Starting With The Man in the Mirror

Written By Lyndsey Merrill

So, I often think about how to be a better parent.  I don’t stress about it, but I do think about it.  I am also thinking about how to be a better wife.  Once again, no stress, or beating myself up, just thoughts.  I think about how to make my relationships better, and how to be a happier person and what I usually come up with is: If I am a better person in general, I will be a better mother, wife, friend, etc and happier! My relationships will thrive if the focus is on myself, rather than the thoughts I used to have (and still do at times) of, “How can I get this person to realize they are wrong and I am right.”  The answers are in each of us, so to change my life and relationships for the better, I’m starting with the man…well, woman in the mirror. :) Yes, this song happened to be playing while I was on a run last night, but it was the perfect title for this post!

I’m starting with the man in the mirror. I’m asking him to change his ways. And no message could have been any clearer, If you wanna make the world a better place, Take a look at yourself and then make a change! ~Michael Jackson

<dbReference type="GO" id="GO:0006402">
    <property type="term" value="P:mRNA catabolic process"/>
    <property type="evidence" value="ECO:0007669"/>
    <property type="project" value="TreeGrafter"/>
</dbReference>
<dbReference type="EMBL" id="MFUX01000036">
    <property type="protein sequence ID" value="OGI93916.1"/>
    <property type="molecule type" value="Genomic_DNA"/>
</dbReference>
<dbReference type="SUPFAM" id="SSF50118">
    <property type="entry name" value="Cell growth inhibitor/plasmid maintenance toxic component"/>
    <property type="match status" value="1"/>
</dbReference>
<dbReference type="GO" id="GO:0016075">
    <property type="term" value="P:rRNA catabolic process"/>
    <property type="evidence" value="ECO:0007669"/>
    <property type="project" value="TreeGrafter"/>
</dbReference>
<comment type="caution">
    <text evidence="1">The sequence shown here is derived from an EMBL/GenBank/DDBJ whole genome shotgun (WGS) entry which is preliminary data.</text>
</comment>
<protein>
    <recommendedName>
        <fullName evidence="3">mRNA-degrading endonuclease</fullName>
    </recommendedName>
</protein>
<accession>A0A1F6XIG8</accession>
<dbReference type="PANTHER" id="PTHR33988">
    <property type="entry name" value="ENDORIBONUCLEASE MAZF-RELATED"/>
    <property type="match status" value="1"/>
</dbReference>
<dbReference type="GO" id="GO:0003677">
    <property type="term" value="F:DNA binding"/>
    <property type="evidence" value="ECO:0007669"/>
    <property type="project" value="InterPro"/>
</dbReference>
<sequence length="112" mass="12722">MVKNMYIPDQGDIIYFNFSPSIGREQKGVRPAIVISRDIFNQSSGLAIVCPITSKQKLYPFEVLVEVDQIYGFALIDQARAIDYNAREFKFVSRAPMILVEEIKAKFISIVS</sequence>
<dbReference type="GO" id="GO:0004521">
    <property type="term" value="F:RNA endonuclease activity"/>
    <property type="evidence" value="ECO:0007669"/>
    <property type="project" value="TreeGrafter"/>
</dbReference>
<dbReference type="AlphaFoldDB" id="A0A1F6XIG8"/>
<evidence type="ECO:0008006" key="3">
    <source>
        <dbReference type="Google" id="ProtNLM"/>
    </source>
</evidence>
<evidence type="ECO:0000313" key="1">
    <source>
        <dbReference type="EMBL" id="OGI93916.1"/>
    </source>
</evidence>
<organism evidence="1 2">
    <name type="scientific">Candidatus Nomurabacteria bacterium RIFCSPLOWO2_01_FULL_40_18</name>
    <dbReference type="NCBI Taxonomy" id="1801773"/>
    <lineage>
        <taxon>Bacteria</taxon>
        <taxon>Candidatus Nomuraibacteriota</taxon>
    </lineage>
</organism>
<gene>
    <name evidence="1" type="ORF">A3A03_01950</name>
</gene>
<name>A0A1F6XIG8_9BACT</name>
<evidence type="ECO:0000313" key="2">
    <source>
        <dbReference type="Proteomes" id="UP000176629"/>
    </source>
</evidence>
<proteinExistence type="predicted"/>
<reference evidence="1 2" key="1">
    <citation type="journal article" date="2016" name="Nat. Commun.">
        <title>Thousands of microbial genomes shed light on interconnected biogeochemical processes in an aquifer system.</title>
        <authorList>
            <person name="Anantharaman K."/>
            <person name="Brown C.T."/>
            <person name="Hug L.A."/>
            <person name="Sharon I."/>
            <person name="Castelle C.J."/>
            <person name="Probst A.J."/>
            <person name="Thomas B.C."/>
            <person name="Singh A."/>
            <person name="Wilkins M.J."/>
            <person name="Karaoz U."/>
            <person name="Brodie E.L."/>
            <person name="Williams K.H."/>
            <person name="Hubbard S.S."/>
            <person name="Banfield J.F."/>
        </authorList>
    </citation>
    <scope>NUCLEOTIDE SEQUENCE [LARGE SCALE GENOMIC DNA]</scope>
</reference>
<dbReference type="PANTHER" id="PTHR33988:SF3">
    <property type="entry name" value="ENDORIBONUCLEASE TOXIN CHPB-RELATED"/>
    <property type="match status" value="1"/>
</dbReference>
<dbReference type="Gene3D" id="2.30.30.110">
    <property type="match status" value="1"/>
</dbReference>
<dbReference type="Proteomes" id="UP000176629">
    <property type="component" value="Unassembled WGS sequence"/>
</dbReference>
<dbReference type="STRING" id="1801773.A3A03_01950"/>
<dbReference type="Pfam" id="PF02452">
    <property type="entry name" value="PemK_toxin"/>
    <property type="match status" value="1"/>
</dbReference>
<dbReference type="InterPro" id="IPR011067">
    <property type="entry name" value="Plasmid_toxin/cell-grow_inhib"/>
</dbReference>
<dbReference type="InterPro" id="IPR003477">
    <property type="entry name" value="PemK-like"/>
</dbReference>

Just replace “if you wanna make the world a better place” with “if you want to make your relationship a better place” and its basically the same thing.  Changing your personal world is the most important change you can make anyway.

Lately, a large amount of my interactions with my daughter (6) have been a bit strained.  When she talks to me she is irritated, and if I were being honest, the reason she talks to me likes she’s irritated is because I have been talking to her like I am irritated.  Its gone so far that its one of those which came first scenarios, you know?  Did she talk to me with irritation first, which then triggered my irritation, or was it the other way around?

Me and Vaeh

Its been on my mind because I feel pretty darn sad that our relationship has veered off course.  Its not to say that she “shouldn’t” ever be upset with me, or that she can’t stomp around the house when she’s angry.  That is just part of being a kid and working through your emotions.  That isn’t the part that concerns me so much.  My concern is for the regularity with our irritation with each other.